HR Management & Compliance

From the Experts: Reporting Time Pay, Part 1; Time for Employers to Pay Attention

This month’s experts are Marjorie S.
Fochtman, partner, and Paul R. Lynd, senior associate, with the law firm of
Nixon Peabody, LLP, in San Francisco.


The Industrial Welfare Commission (IWC) Wage Orders require that
California employers pay employees “reporting time pay”—a certain minimum
number of hours simply for reporting—if an employee reports to work and is
either not put to work or is given less than half of his or her regularly
scheduled day’s work. Although the reporting time pay provision has existed for
decades, its requirements have been obscure and little understood. However,
recent litigation treating reporting time pay as wages demonstrates that the
time has come to pay attention.


What Is Reporting Time Pay?

The reporting time pay requirements are set out in Section 5 of
each of the Wage Orders (except Wage Order 17 (Miscellaneous Employees)). In a
nutshell, an employer must pay an employee for half of the employee’s regular
day’s work just for reporting for work as the employer required. The provision
establishes a minimum of two hours of pay and a maximum of four hours. As examples,
an employee who regularly works eight hours would be due four hours of
reporting time pay. An employee who works a regular 10-hour shift would be due
the maximum four hours of reporting time pay. An employee regularly scheduled
to work four hours would be owed the minimum two hours.


The above rules apply to an employee’s first reporting in a
workday. If an employer requires an employee to report a second time, the Wage
Orders establish a two-hour minimum pay requirement. In particular, when an
employer requires an employee to report for a second time in any workday and
the employee “is furnished less than two hours of work on the second reporting,”
the employee “shall be paid for two hours at the employee’s regular rate of


Why Is It Required?

Reporting time pay seeks to protect certain employee interests.
The IWC’s stated intent was to encourage employers to schedule employees only
when work is available and to provide proper notice when employees are not
needed to report to work. Reporting time pay also compensates an employee for
the expense if reporting when there is no work available. Plus, it compensates
an employee for committing to work for a day or a period for one employer, and
thus potentially foregoing the opportunity to work elsewhere during that time.


Why Should Employers Pay Attention?

Reporting time pay may seem like a minor potential liability of
only a few hours of pay, especially if only isolated incidents are involved.
The California Supreme Court, however, has given reporting time pay greater significance.
Murphy v. Kenneth Cole
Productions, Inc.,
the court last year recognized
reporting time pay as wages rather than a penalty.
1 It pointed to reporting time
pay as, like overtime, having a “dual-purpose remedy that is primarily intended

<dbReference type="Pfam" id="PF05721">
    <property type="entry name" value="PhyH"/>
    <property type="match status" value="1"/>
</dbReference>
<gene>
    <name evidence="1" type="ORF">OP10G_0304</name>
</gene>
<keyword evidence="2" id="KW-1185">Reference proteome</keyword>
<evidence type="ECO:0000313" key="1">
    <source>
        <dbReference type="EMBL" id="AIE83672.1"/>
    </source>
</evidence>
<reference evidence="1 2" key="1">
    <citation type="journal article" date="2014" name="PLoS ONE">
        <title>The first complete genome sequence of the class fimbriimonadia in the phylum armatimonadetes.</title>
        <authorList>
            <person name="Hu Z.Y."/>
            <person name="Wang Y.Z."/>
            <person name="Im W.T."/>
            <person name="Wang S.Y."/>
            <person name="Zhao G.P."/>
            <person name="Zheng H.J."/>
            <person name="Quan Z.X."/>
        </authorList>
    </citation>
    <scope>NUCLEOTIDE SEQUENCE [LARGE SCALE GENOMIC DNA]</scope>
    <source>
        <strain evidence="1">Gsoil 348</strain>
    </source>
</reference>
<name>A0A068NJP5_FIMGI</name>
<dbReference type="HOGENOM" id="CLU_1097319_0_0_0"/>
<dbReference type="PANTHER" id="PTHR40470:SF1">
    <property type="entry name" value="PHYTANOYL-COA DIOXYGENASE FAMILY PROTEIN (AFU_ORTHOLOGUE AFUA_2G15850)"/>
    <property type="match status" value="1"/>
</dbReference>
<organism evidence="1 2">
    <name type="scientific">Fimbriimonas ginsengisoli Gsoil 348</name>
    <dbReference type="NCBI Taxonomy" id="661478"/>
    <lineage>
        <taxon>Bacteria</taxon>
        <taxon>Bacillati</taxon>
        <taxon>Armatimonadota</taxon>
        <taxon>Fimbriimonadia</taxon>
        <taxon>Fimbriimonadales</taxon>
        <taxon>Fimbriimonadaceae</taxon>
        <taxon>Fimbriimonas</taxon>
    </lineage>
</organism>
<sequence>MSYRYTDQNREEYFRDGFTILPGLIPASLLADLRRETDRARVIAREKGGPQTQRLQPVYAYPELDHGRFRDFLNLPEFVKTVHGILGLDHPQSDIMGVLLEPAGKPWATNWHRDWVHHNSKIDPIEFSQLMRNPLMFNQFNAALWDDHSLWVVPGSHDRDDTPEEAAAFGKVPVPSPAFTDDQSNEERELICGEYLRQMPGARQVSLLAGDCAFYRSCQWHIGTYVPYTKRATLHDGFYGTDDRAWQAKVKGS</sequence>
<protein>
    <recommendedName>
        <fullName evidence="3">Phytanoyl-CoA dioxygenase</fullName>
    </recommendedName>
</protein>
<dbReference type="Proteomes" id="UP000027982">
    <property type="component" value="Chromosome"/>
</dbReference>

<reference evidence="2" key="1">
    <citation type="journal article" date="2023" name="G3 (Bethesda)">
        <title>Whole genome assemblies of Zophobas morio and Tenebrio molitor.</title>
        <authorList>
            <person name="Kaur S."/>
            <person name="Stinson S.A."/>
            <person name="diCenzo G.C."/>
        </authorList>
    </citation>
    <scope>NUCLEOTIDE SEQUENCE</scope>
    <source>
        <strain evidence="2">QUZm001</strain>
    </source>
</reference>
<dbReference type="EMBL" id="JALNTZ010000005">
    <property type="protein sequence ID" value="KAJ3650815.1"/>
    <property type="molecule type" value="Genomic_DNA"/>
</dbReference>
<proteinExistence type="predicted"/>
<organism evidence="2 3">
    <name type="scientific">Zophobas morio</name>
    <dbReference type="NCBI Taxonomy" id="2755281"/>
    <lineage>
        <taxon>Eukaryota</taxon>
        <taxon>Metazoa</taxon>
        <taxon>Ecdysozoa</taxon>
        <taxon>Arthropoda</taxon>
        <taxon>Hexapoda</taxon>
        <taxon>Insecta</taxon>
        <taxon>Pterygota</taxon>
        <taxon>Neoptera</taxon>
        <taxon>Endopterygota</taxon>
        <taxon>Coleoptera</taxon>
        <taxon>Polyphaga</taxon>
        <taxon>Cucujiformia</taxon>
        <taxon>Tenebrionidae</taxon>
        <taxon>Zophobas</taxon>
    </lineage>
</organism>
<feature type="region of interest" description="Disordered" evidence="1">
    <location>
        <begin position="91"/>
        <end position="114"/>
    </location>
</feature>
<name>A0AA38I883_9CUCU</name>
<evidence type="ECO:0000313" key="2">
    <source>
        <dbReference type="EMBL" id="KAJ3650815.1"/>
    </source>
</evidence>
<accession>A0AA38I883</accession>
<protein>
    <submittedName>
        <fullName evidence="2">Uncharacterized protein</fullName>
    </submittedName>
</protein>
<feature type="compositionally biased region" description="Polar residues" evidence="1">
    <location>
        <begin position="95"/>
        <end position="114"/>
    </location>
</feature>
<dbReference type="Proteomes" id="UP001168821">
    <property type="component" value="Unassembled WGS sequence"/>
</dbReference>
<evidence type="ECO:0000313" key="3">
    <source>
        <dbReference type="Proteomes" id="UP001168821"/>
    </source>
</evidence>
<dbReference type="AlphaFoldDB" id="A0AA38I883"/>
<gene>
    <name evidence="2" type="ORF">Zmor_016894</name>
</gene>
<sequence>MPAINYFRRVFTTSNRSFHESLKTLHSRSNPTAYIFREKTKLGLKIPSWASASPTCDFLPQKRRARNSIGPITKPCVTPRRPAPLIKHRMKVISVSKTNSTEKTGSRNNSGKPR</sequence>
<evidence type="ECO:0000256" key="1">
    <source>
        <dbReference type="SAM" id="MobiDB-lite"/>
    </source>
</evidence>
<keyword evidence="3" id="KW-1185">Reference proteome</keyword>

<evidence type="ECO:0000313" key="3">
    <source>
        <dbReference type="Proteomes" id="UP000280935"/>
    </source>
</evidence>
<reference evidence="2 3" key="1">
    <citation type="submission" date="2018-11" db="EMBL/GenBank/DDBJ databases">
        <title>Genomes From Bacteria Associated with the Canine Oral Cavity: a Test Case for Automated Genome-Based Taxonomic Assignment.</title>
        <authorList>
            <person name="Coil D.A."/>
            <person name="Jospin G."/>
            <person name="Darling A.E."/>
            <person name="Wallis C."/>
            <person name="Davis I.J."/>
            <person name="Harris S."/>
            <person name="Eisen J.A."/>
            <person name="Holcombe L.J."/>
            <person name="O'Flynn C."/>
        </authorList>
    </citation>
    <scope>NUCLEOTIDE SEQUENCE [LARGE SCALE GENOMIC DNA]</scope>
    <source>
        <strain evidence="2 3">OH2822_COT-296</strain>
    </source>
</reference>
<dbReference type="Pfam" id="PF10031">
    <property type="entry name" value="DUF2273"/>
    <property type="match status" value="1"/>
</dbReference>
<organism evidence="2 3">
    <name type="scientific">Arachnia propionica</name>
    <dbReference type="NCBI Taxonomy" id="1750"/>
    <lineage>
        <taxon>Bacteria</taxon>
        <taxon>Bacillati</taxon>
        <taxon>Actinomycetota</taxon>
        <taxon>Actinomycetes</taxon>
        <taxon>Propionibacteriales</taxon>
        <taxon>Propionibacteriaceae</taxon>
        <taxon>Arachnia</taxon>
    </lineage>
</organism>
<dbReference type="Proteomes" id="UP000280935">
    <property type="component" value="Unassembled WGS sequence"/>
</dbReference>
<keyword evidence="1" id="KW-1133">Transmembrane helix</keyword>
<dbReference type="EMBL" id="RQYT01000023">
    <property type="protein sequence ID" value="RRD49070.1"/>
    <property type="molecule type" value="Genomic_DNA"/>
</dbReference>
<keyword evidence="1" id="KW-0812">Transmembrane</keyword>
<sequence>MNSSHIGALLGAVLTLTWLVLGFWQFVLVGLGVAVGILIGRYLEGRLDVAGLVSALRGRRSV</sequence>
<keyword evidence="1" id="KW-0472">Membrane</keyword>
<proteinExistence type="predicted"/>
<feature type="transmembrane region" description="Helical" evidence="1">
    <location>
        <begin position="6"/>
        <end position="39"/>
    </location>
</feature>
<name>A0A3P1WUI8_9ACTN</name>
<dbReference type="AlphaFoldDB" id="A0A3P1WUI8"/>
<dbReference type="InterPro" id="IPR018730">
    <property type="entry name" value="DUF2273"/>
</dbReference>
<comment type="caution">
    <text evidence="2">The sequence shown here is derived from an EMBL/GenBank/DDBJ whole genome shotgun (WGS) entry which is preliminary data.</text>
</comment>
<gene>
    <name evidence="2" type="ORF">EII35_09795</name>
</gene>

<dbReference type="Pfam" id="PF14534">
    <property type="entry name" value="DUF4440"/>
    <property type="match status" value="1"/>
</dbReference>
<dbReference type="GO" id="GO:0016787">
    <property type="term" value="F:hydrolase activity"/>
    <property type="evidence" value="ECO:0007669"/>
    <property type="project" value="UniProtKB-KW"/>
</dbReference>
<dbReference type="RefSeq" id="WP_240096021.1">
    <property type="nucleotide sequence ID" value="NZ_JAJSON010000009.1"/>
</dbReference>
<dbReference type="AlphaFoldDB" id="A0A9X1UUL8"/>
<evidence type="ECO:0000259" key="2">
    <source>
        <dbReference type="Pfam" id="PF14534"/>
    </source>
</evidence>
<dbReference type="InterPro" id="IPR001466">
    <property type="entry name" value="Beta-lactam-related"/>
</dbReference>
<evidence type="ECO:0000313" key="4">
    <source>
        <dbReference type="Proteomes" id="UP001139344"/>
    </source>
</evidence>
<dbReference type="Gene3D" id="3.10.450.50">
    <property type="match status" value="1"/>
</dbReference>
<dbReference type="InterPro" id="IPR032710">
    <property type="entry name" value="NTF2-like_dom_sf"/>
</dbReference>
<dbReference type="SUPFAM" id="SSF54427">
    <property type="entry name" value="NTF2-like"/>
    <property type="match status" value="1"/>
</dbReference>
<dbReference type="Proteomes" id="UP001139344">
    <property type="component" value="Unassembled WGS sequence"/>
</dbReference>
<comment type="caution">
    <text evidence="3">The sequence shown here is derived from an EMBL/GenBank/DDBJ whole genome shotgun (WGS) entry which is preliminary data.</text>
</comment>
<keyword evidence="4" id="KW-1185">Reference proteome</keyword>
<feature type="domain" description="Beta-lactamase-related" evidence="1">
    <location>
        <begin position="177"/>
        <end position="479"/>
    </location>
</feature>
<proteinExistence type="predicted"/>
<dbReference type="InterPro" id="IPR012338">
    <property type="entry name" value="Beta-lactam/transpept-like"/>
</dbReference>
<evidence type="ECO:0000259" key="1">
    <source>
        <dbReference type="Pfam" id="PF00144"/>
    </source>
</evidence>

to compensate employees, but also has a corollary purpose of shaping employer conduct.”
The court further noted: “As with overtime, reporting-time . . . pay provisions
do not become penalties for statute of limitations purposes simply because they
seek to shape employer conduct in addition to compensating employees.” After
Murphy, the state labor commissioner now treats reporting time pay as
wages. A federal court also recently reached the same conclusion.


The treatment of reporting time pay as wages rather than as a
penalty is significant. The statute of limitations for filing a lawsuit for
wages is three years (four years for an Unfair Competition Law lawsuit) as
opposed to  one year with a penalty. The
potential liability also isnot limited only to the amount unpaid. Rather,
regardless of the amount owing, an employee could recover up to 30 days’ wages
as waiting time penalties under Labor Code Section 203 if reporting time pay
due remains unpaid at termination. The labor commissioner now will consider
awarding waiting-time penalties on reporting time pay claims when an employee
has been terminated. An employee can also recover interest at an annual rate of
10 percent, plus attorney’s fees, in a successful lawsuit for wages.


What to Do Now?

Not only has wage and hour litigation increased in California, its focus
has begun to shift to technical compliance with things like reporting time pay,
including in class action suits. Paying attention to the particulars and
nuances of reporting time pay can help an employer avoid potentially costly
mistakes. Although the reporting time mandates may appear simple, their
application to specific circumstances is not always obvious. Paying for
reporting time correctly also is not always simple. These issues will be explored
further in next month’s issue of



1 Murphy v. Kenneth Cole Productions., Inc., Calif. Supreme Court No. S140308, 2007

2 Kamar v. Radioshack Corp., U.S. District Court (C.D. Cal.) No.
CV-07-2252 AHM, 2008